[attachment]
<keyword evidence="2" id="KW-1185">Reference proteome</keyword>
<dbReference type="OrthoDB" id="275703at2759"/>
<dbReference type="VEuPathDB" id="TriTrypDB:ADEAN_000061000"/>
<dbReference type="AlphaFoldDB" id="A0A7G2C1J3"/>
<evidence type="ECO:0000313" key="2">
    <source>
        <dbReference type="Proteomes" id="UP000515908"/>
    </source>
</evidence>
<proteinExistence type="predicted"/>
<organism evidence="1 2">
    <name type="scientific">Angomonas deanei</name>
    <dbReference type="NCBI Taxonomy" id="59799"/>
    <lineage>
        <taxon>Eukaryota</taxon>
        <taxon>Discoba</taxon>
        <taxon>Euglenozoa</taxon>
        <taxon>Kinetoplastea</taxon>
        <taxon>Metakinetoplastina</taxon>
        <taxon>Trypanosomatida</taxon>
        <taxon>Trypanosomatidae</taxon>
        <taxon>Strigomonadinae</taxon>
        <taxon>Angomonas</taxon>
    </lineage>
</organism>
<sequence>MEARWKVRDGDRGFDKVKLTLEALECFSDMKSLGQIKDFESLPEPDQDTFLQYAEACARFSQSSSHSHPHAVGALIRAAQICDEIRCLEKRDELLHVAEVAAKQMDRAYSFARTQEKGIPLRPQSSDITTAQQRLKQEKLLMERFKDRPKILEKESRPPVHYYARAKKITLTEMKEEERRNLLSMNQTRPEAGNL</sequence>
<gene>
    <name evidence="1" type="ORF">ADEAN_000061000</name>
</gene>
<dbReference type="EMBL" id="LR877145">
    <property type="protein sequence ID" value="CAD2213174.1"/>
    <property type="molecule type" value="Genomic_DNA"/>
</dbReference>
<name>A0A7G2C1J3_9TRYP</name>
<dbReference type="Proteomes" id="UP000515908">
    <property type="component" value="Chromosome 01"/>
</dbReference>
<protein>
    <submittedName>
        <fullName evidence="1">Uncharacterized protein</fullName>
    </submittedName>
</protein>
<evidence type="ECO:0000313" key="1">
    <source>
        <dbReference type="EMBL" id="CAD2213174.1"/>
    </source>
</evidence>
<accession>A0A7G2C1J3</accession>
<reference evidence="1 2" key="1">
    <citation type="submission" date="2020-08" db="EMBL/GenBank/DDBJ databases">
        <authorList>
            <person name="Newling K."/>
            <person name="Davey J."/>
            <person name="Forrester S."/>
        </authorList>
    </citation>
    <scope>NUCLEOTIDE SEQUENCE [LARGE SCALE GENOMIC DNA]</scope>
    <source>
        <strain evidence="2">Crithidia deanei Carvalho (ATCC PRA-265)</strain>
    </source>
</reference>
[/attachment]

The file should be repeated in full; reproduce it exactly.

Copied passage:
<keyword evidence="2" id="KW-1185">Reference proteome</keyword>
<dbReference type="OrthoDB" id="275703at2759"/>
<dbReference type="VEuPathDB" id="TriTrypDB:ADEAN_000061000"/>
<dbReference type="AlphaFoldDB" id="A0A7G2C1J3"/>
<evidence type="ECO:0000313" key="2">
    <source>
        <dbReference type="Proteomes" id="UP000515908"/>
    </source>
</evidence>
<proteinExistence type="predicted"/>
<organism evidence="1 2">
    <name type="scientific">Angomonas deanei</name>
    <dbReference type="NCBI Taxonomy" id="59799"/>
    <lineage>
        <taxon>Eukaryota</taxon>
        <taxon>Discoba</taxon>
        <taxon>Euglenozoa</taxon>
        <taxon>Kinetoplastea</taxon>
        <taxon>Metakinetoplastina</taxon>
        <taxon>Trypanosomatida</taxon>
        <taxon>Trypanosomatidae</taxon>
        <taxon>Strigomonadinae</taxon>
        <taxon>Angomonas</taxon>
    </lineage>
</organism>
<sequence>MEARWKVRDGDRGFDKVKLTLEALECFSDMKSLGQIKDFESLPEPDQDTFLQYAEACARFSQSSSHSHPHAVGALIRAAQICDEIRCLEKRDELLHVAEVAAKQMDRAYSFARTQEKGIPLRPQSSDITTAQQRLKQEKLLMERFKDRPKILEKESRPPVHYYARAKKITLTEMKEEERRNLLSMNQTRPEAGNL</sequence>
<gene>
    <name evidence="1" type="ORF">ADEAN_000061000</name>
</gene>
<dbReference type="EMBL" id="LR877145">
    <property type="protein sequence ID" value="CAD2213174.1"/>
    <property type="molecule type" value="Genomic_DNA"/>
</dbReference>
<name>A0A7G2C1J3_9TRYP</name>
<dbReference type="Proteomes" id="UP000515908">
    <property type="component" value="Chromosome 01"/>
</dbReference>
<protein>
    <submittedName>
        <fullName evidence="1">Uncharacterized protein</fullName>
    </submittedName>
</protein>
<evidence type="ECO:0000313" key="1">
    <source>
        <dbReference type="EMBL" id="CAD2213174.1"/>
    </source>
</evidence>
<accession>A0A7G2C1J3</accession>
<reference evidence="1 2" key="1">
    <citation type="submission" date="2020-08" db="EMBL/GenBank/DDBJ databases">
        <authorList>
            <person name="Newling K."/>
            <person name="Davey J."/>
            <person name="Forrester S."/>
        </authorList>
    </citation>
    <scope>NUCLEOTIDE SEQUENCE [LARGE SCALE GENOMIC DNA]</scope>
    <source>
        <strain evidence="2">Crithidia deanei Carvalho (ATCC PRA-265)</strain>
    </source>
</reference>